Welcome to the third installment of our three-part series on how to design your own custom laser cut parts. In this guide, we’ll show that anyone can create unique items using free 2D illustration software. Make sure you have Inkscape installed to get the most out of this tutorial!
Inkscape is an excellent free software for aesthetic items. We don’t recommend this program if your project needs a high level of precision (for example, you need bending, tapping, countersinking, or hardware services.) CAD programs like Fusion and QCAD are ideal for any mechanical parts.
Check out our full list of recommended software here: Recommended Software for Laser Cutting
Other guides in this series:
When you need to create something decorative, a 2D illustration program like Inkscape can be the best choice. The interface may feel more intuitive for these projects compared to traditional CAD software, and illustration programs export better files for designs with irregular curves.
First: Choose Material and Services
Before diving into Inkscape, first, we’ll need to confirm our material choice and if we’ll add any services.
In the previous two guides, we’ve used 0.059” G30 galvanized steel to create strong, corrosion-resistant parts. G30 works for decorative objects too if you (or a gift recipient) enjoy an industrial aesthetic.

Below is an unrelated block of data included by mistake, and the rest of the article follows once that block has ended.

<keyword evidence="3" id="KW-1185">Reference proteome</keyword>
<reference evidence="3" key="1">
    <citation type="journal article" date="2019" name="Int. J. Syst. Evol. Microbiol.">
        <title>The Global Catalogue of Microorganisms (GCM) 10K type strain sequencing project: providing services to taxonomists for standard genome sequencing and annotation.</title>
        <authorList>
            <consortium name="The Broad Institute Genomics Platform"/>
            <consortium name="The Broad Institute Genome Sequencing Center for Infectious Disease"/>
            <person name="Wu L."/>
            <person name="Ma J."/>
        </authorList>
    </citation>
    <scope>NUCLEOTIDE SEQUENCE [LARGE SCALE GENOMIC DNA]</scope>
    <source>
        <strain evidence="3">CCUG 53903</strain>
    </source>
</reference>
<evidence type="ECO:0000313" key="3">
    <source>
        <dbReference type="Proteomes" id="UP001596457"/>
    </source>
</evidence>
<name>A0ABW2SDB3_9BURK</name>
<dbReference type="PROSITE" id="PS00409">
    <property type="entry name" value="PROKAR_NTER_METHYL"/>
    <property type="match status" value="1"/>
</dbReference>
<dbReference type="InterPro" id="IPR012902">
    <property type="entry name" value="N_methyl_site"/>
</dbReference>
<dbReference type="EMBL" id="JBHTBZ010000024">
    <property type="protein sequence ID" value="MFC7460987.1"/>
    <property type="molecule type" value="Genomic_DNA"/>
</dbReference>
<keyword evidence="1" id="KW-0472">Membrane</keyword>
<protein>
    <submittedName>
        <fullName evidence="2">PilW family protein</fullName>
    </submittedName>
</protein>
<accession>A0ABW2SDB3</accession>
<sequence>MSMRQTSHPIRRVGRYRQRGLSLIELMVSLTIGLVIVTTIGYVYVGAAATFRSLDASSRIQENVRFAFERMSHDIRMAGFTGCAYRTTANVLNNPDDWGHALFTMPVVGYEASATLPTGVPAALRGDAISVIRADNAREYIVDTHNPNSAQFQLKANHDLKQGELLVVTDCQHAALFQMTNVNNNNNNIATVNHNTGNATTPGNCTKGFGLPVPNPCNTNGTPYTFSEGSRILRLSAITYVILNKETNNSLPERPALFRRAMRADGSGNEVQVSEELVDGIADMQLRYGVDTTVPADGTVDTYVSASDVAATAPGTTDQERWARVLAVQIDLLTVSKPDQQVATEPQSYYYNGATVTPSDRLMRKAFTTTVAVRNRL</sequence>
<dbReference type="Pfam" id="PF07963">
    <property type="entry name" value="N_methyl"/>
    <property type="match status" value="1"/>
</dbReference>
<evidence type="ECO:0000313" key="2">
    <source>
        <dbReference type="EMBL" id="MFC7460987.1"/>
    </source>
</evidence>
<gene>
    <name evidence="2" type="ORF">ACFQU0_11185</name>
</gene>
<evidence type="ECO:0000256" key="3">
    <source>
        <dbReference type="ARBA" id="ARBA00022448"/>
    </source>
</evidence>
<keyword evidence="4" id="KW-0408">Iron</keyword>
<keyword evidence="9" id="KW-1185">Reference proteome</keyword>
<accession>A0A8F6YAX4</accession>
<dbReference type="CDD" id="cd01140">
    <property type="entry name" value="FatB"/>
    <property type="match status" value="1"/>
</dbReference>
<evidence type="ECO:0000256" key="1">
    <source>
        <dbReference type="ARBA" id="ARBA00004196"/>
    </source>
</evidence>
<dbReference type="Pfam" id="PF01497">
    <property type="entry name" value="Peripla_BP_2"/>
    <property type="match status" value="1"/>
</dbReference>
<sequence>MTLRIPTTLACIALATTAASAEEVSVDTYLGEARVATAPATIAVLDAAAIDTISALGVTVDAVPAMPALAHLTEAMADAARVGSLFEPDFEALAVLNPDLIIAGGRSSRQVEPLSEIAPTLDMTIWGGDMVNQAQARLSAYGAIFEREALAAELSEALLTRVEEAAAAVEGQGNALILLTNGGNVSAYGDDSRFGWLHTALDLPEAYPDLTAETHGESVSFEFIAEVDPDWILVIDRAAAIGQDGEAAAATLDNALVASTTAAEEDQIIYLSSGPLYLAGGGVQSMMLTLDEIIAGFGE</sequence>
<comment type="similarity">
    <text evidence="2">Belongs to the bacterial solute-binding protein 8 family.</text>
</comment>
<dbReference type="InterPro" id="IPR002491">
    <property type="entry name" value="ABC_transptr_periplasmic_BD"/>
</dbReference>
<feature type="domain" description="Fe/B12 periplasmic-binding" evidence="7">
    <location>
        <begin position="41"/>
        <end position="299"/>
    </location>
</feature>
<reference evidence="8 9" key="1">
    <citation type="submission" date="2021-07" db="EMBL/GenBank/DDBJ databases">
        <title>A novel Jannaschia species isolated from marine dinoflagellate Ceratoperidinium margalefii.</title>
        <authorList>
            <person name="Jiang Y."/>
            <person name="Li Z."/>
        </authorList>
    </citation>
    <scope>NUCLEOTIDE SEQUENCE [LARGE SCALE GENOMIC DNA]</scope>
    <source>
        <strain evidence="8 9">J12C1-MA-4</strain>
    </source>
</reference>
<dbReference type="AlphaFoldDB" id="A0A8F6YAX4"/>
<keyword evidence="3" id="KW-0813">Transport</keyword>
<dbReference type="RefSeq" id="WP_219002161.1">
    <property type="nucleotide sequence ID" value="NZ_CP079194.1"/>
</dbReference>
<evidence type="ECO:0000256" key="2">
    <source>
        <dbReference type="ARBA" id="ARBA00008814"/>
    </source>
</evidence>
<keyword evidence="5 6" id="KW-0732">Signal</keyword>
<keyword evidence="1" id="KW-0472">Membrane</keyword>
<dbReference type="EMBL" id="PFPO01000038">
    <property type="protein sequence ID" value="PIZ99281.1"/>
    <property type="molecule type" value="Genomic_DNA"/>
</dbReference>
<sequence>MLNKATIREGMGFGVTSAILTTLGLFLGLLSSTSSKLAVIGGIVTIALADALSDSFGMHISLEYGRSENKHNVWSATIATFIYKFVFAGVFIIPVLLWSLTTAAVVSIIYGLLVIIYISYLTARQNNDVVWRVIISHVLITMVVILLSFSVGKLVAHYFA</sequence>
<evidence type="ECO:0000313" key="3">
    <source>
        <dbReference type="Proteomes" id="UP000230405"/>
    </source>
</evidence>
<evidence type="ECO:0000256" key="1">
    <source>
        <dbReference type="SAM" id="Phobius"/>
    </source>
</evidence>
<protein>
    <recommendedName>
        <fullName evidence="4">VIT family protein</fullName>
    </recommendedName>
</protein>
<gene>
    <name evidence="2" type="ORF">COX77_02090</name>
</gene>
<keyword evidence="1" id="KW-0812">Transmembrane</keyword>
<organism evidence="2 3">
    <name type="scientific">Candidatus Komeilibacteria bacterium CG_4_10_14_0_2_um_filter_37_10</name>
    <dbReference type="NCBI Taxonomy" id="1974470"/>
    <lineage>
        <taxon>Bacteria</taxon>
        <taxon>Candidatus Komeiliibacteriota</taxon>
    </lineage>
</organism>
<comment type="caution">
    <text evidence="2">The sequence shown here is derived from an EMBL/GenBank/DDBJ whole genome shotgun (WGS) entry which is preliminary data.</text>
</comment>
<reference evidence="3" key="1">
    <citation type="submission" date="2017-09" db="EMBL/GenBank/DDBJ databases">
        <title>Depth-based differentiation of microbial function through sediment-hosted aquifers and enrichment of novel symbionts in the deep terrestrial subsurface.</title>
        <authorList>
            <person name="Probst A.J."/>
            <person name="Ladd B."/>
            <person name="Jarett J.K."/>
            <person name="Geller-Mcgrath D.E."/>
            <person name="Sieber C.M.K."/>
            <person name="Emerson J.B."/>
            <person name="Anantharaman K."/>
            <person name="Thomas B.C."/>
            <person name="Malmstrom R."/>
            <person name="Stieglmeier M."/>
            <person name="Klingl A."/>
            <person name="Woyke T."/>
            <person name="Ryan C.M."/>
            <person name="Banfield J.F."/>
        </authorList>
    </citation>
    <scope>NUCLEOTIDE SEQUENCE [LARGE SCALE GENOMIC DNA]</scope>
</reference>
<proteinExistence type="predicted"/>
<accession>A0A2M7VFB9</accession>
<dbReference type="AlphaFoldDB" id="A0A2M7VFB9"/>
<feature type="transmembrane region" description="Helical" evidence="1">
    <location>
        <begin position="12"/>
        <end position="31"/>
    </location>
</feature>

If you’d prefer something a little flashier, SendCutSend has plenty of options! Brass, copper, and stainless steel are naturally good-looking materials that clean up nicely with our free deburring service. For aluminum and mild steel, we offer anodizing, plating, and powder coating services that add both protection and pizzazz.
Please note: when adding any service, check out the What To Expect section on the specific guidelines page for outcome examples and information.
For this part, we’ll create a text-based design in 0.048” mild steel with the intention to add powder coating.
Then, Confirm Design Considerations
To see all design considerations for any material, navigate to SendCutSend’s Materials Library and locate the material. Then click to visit the material page, and scroll down to find the Material Details and Design Considerations.
Under the Material Details, you can see that 0.048” mild steel is a laser cut material, so be sure to review SendCutSend’s laser cutting design guidelines. Depending on the material you choose for your project, you may need to review the CNC routing or waterjet cutting guidelines instead.
0.048” mild steel has the following critical minimums for cutting, per the Material Details:
- minimum hole size for cutting is 0.018”
- minimum bridge size is 0.024”
- minimum hole-to-edge size is 0.020”
- minimum overall part size is 0.250” x 0.375”
Powder coating has a few critical design considerations for the service:
- minimum overall part size for powder coating is 1.00” x 3.00”
- designs must include at least one hole that is at least 0.063” wide, or at least the minimum hole size for cutting in the material, whichever is larger
- this is required for processing